Thursday, August 3, 2017

Canadair CL-600-2D24 Regional Jet CRJ-900ER, N943LR, registered to and operated by Mesa Airlines Inc as US Airways flight 2763: Accident occurred August 09, 2014 at San Antonio International Airport (KSAT), Texas

The National Transportation Safety Board did not travel to the scene of this accident.

Additional Participating Entities:
Federal Aviation Administration / Flight Standards District Office; San Antonio, Texas
National Transportation Safety Board; Washington, District of Columbia

Investigation Docket -  National Transportation Safety Board:

Aviation Accident Factual Report - National Transportation Safety Board:

Mesa Airlines Inc:

NTSB Identification: CEN14LA430
Scheduled 14 CFR Part 121: Air Carrier operation of MESA AIRLINES INC (D.B.A. American Eagle)
Accident occurred Saturday, August 09, 2014 in San Antonio, TX
Aircraft: BOMBARDIER CL600 2D24 - 900, registration: N943LR
Injuries: 4 Uninjured.

NTSB investigators may not have traveled in support of this investigation and used data provided by various sources to prepare this aircraft accident report.

On August 9, 2014, about 0735 central daylight time (CDT), a Bombardier CL600 airplane, N943LR, collided with a tug during pushback from the gate at San Antonio International Airport (SAT) San Antonio, Texas. The airplane sustained substantial damage to the fuselage structure and internal damage to nose landing gear. The airplane was registered to and operated by Mesa Airlines Inc. as US Airways flight 2763. The four flight crewmembers and passengers on-board were not injured. Visual meteorological conditions prevailed at the time of the accident and the flight operated on a instrument flight rules flight plan. The scheduled, domestic passenger flight was operated under the provisions of 14 Code of Federal Regulations Part 121. The flight was destined for Phoenix Sky Harbor International Airport (PHX), Phoenix, Arizona.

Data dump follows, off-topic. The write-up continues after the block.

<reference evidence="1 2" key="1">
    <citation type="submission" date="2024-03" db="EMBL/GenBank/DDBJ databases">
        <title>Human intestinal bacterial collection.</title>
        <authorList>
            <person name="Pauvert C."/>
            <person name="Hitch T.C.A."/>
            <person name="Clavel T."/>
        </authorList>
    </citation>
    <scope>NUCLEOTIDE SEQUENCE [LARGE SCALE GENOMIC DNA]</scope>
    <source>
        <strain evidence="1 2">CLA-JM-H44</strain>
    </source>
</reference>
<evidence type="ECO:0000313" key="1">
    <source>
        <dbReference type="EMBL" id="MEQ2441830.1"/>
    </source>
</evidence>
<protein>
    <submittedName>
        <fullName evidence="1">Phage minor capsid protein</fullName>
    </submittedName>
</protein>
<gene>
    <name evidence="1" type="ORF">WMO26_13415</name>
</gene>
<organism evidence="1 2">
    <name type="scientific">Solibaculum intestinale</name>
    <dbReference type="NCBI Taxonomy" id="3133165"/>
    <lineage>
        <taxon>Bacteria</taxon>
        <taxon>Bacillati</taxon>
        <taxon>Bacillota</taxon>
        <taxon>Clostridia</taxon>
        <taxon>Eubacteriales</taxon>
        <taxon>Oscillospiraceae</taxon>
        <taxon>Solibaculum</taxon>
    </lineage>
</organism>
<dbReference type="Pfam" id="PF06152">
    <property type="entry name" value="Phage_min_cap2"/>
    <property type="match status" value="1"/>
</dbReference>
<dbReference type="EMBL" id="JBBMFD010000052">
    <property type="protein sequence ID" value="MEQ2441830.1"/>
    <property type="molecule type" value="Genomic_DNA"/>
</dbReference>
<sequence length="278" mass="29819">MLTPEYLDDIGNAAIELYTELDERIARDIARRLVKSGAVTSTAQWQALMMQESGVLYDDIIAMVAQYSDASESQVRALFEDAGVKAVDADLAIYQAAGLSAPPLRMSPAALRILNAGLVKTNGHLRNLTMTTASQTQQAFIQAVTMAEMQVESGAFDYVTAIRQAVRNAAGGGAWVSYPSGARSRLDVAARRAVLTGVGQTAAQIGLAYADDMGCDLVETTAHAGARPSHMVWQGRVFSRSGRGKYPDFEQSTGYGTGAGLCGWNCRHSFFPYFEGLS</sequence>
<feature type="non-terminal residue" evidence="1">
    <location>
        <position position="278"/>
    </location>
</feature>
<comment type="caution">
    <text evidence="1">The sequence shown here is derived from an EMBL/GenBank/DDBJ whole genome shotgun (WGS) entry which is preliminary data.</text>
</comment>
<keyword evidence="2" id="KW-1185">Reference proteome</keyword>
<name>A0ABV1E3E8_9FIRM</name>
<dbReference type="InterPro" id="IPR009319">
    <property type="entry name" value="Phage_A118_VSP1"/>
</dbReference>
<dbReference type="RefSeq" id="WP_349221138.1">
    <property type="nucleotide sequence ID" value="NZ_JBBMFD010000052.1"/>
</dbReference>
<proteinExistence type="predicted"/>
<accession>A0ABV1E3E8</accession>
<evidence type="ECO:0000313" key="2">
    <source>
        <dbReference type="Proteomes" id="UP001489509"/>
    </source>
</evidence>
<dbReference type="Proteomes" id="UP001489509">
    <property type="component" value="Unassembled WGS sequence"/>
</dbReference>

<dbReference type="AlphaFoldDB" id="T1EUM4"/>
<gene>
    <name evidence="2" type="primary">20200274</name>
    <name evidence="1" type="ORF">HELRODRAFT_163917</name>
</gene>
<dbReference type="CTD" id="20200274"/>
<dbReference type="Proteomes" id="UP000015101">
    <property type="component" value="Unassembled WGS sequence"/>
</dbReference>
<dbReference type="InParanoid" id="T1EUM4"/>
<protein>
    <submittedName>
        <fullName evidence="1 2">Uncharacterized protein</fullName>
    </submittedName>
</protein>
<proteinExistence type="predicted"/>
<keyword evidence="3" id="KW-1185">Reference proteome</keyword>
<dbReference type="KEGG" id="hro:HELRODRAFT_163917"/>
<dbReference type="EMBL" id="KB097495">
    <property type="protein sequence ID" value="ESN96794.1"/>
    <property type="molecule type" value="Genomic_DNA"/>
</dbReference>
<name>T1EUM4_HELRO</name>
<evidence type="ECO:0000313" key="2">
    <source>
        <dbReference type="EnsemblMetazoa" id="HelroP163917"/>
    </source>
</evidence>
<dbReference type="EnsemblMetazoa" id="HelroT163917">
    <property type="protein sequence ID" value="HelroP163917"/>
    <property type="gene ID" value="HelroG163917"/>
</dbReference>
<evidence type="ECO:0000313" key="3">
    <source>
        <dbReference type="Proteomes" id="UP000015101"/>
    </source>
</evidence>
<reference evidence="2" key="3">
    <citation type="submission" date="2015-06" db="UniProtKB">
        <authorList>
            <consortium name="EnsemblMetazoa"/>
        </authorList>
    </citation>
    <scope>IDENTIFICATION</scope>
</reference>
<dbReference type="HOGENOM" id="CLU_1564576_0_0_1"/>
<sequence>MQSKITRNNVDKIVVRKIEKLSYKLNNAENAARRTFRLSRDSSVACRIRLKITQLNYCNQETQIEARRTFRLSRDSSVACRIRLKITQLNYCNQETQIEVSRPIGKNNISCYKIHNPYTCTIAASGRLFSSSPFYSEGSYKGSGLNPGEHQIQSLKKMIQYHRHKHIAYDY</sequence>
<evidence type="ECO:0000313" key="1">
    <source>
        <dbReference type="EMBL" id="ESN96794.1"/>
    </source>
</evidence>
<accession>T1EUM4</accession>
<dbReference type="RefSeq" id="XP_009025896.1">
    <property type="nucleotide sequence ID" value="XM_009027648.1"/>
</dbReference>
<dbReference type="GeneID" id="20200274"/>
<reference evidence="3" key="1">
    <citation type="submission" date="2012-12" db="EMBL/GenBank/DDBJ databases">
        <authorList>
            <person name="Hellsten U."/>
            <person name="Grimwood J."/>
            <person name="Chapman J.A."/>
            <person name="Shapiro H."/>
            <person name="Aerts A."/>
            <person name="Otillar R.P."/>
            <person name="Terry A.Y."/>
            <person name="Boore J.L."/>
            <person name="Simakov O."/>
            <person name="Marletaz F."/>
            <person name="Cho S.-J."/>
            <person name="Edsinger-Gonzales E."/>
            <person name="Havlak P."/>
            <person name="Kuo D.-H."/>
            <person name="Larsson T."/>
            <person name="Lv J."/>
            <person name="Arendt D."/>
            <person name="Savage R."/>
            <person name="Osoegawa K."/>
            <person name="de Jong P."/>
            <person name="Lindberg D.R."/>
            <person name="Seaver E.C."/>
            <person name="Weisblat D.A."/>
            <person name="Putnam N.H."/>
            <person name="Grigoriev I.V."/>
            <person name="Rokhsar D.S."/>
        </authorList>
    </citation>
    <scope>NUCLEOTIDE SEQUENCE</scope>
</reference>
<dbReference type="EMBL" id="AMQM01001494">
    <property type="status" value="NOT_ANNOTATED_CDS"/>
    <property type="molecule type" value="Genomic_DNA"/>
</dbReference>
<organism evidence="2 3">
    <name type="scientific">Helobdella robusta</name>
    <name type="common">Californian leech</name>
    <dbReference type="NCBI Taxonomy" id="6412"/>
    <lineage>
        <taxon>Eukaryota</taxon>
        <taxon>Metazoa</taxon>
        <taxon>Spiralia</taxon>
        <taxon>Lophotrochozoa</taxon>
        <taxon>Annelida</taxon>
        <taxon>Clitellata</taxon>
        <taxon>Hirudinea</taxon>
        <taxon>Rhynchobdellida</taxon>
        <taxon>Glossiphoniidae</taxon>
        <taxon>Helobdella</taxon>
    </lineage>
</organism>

The first officer reported the tug driver did not have an operable headset and the pushback was initiated using hand signals. The airplane was positioned on the ramp at a 90-degree angle to the gate. The tug driver stated after turning the airplane onto the taxiway he "reversed back," pulling the airplane forward. The tug stopped perpendicular to the left nose of the airplane, but the airplane continued to roll forward while still attached to the tow bar. The airplane rolled into the tug impacting the left side of the fuselage. 

Examination revealed the tow bar shear pin had failed, but the investigation could not determine if the shear pin failed prior to or during the pushback process. 

In accordance with company policies and procedures, a postaccident drug test of the tug driver was administered about 9 hours after the accident, which was positive for marijuana. According to 49 CFR Part 40 Section 40.87, the initial test cut off is 50 ng/ml, but a positive marijuana test can be reported if the confirmatory test identifies 15 ng/ml or more of marijuana metabolite (tetrahydrocannabinol carboxylic acid, or THC-COOH) in urine. According to the NTSB Medical Officer, about 30% of THC is eventually excreted in urine, primarily as THC-COOH. However, its presence in urine only indicates prior THC exposure. After smoking marijuana, it can take as long as four hours for THC-COOH to appear in the urine at concentrations above the initial reporting cut off of 50 ng/ml. Positive urine test results generally indicate use within hours to a few days; however, the detection window can be significantly longer following chronic, heavy use.

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